Ladies' Home Journal Promotes Message of Acceptance

Ladies' Home Journal published a feature story in its latest issue about anti-LGBT bullying and a parent’s role in teaching acceptance, opening up this important conversation to a new audience. LHJ released the issue on Monday, and the eight-page piece is titled “Gay Teens Bullied to the Point of Suicide,” by Kenneth Miller. It addresses the recent suicides by LGBT and LGBT-perceived teenagers, and offers suggestions for helping troubled youth, even when parents are deeply religious or find it difficult to support LGBT identity. “As young adults, gay kids from highly rejecting families are more than eight times as likely to attempt suicide,” Miller warns, encouraging parents to be good listeners. “Small changes can yield big results—children from families that are only moderately rejecting have significantly fewer problems. Even parents who can’t be fully accepting can find ways to be supportive. … For both liberal and conservative opponents of antigay bullying, it boils down to the issue of basic human dignity.” The article also addresses anti-bullying initiatives in schools, churches, and the community. “We don’t need to agree with one another,” Miller quotes one pastor, “but we have to respect one another’s dignity.” He clarifies that the most effective way to reduce bullying in schools is by implementing specific policies that protect students on the basis of sexual orientation and gender identity, and explains that these protections are essential even for students that are not LGBT. We also praise the magazine for addressing one of the most common misconceptions about anti-bullying measures. Miller writes:
Many people feel a blanket "respect for all" statement is enough, but research shows such policies aren't as effective at protecting students from antigay bullying.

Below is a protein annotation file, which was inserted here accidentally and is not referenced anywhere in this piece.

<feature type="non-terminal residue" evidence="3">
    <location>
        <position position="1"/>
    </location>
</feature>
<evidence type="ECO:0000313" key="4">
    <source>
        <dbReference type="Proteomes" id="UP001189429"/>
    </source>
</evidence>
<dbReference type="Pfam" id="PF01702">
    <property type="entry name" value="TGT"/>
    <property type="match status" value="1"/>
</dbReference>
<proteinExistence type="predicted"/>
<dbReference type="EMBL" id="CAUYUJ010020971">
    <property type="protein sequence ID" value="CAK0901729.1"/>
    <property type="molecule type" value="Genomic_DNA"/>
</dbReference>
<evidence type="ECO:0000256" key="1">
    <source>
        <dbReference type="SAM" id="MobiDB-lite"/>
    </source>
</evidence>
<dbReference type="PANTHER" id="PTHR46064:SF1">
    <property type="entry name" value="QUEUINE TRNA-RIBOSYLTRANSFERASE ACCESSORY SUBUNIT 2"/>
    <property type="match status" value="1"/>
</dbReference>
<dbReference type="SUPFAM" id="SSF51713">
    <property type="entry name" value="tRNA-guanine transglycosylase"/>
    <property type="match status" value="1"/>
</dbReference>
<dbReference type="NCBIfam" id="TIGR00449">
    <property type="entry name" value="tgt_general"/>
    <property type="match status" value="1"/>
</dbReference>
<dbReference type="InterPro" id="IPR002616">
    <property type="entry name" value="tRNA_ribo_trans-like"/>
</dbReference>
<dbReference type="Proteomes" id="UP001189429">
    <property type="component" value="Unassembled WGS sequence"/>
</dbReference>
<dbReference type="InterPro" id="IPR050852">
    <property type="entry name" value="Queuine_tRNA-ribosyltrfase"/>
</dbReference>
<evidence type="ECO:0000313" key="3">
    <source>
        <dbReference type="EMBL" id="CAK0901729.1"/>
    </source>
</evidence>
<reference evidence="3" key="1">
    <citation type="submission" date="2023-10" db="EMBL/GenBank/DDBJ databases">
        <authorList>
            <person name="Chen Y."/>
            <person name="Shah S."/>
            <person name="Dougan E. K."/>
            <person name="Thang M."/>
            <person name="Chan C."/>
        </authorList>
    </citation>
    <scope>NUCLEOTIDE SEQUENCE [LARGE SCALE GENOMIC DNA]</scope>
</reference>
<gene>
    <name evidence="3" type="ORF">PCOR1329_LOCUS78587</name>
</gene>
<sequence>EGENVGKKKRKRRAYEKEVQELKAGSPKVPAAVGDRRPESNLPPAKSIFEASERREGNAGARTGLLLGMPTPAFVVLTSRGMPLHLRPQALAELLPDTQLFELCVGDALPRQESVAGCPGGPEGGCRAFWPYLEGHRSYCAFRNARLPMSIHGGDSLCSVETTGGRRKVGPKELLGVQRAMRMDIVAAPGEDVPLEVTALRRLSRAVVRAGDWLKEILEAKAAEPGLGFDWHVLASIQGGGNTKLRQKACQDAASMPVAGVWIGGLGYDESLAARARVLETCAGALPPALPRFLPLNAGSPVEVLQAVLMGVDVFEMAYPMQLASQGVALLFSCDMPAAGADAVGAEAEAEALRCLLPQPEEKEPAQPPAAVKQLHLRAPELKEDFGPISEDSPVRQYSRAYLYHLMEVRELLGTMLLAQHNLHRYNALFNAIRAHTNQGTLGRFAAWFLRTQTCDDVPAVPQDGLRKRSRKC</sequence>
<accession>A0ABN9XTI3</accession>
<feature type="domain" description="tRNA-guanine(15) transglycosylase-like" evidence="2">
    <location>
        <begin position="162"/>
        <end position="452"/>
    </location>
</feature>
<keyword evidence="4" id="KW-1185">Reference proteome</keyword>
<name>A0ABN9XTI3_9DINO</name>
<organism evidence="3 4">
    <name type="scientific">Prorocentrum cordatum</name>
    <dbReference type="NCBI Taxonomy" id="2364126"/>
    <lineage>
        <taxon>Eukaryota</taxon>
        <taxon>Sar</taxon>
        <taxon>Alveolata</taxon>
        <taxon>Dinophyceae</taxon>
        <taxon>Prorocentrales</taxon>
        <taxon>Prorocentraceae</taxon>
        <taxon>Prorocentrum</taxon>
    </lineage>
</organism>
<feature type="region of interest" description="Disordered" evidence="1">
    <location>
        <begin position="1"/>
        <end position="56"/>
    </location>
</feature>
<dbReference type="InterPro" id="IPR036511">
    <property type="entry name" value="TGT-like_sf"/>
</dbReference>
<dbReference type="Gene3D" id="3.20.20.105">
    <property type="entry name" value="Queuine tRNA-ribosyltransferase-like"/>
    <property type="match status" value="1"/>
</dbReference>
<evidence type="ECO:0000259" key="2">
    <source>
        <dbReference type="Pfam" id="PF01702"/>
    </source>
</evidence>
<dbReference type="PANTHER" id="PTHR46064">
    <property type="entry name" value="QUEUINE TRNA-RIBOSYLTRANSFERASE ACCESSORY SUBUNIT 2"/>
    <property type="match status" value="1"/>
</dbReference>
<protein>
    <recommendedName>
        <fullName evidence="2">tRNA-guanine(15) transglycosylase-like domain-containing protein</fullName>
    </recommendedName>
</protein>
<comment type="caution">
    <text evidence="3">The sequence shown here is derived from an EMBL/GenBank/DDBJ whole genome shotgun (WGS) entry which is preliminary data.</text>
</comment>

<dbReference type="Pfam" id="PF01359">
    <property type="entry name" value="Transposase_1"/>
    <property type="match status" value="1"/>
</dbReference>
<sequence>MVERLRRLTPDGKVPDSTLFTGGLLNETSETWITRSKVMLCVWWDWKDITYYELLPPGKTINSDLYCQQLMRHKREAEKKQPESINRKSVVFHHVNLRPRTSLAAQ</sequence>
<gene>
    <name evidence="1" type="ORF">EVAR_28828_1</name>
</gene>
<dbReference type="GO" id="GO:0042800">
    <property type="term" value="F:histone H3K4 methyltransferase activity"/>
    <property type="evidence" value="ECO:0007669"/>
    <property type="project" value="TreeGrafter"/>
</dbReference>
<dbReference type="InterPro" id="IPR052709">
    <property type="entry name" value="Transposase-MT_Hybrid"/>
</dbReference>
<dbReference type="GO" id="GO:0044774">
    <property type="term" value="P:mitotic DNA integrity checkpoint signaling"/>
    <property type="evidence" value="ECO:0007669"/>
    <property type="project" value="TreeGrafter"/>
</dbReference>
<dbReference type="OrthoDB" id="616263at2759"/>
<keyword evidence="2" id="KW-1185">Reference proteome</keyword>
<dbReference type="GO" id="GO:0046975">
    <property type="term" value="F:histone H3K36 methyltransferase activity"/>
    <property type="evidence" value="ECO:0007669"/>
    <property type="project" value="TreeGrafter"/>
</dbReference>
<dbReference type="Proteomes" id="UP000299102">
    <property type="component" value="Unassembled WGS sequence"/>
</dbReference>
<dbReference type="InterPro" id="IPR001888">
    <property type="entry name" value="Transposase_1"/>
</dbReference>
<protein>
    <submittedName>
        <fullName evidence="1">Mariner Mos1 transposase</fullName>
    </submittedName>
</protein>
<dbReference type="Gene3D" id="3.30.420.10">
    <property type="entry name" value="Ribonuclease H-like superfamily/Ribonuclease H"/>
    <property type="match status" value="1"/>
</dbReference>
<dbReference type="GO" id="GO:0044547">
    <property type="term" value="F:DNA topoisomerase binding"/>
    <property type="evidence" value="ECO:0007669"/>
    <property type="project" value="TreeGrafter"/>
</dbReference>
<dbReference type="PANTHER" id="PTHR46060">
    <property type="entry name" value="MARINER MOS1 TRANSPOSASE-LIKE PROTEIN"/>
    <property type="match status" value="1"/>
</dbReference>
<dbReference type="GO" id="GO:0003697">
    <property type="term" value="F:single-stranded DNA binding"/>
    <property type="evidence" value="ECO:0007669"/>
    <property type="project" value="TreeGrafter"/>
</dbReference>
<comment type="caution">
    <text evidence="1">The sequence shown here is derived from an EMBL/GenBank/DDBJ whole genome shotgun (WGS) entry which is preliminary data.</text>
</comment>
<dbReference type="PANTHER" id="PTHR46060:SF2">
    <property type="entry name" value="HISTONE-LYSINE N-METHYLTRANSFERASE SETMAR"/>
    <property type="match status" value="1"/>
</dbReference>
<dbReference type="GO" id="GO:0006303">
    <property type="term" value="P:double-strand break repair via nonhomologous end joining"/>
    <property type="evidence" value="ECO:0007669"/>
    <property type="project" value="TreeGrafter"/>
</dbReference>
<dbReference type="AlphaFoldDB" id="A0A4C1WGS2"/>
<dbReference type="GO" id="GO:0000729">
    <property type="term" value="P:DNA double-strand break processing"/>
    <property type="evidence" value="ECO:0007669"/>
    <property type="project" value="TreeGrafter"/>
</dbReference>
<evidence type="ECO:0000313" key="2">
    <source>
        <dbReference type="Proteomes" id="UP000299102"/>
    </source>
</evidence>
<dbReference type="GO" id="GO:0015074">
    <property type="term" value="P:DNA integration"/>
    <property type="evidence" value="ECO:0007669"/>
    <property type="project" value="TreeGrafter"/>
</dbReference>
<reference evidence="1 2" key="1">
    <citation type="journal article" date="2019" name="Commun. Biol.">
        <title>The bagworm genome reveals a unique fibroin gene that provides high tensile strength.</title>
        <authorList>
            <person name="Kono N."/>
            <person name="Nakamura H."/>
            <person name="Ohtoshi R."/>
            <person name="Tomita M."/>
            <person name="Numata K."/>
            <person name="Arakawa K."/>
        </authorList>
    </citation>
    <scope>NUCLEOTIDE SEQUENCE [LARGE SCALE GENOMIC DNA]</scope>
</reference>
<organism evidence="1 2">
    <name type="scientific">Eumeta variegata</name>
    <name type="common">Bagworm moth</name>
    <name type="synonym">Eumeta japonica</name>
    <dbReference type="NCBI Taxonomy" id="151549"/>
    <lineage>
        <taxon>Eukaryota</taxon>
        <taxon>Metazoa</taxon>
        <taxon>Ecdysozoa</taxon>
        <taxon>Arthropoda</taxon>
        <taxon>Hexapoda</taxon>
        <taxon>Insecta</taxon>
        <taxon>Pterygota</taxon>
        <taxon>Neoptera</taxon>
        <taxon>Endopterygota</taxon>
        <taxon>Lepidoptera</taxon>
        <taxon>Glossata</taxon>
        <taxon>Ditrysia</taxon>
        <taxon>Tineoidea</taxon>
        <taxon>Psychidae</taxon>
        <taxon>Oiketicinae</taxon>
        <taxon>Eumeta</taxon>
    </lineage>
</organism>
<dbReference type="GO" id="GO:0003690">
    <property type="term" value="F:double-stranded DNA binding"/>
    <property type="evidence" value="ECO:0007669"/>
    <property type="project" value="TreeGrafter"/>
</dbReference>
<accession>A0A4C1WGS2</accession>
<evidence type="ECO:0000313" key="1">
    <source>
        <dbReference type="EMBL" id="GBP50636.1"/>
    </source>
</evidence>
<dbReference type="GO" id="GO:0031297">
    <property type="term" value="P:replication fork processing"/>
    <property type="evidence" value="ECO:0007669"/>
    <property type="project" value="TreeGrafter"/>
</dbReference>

This is a crucial fact to share with any audience, especially as many conservative organizations have pushed for broad anti-bullying protections, but against specifically protecting LGBT students. Studies have proven that these methods simply do not solve the problem, and it's something everyone should be aware of. Although the article does not try to actively eliminate homophobic attitudes by parents or in social settings, it provides some suggestions for those who might otherwise be even more unsupportive towards LGBT youth. Furthermore, even though it gives space to religious groups that are not necessarily inclusive of LGBT individuals, such an approach may actually be the most effective, in reaching its readership. LHJ’s Mission Statement states that it “is a unique lifestyle magazine dedicated to the millions of American women who want to look good, do good and feel great.” The magazine’s circulation reaches close to 4 million people—mostly women—and attracts a range of politically moderate to conservative readers. Therefore, the author may help create a more gradual shift in opinion among readers that are not particularly familiar with LGBT people or issues. While we'd rather no parent tell their child (as a psychology professor in the article suggested would be acceptable) "In our religion we don't really agree with this..." GLAAD strongly supports the coverage of anti-LGBT bullying by all forms of media in order to reach the broadest possible audience, and applauds Ladies' Home Journal for its effort to address such a pressing topic.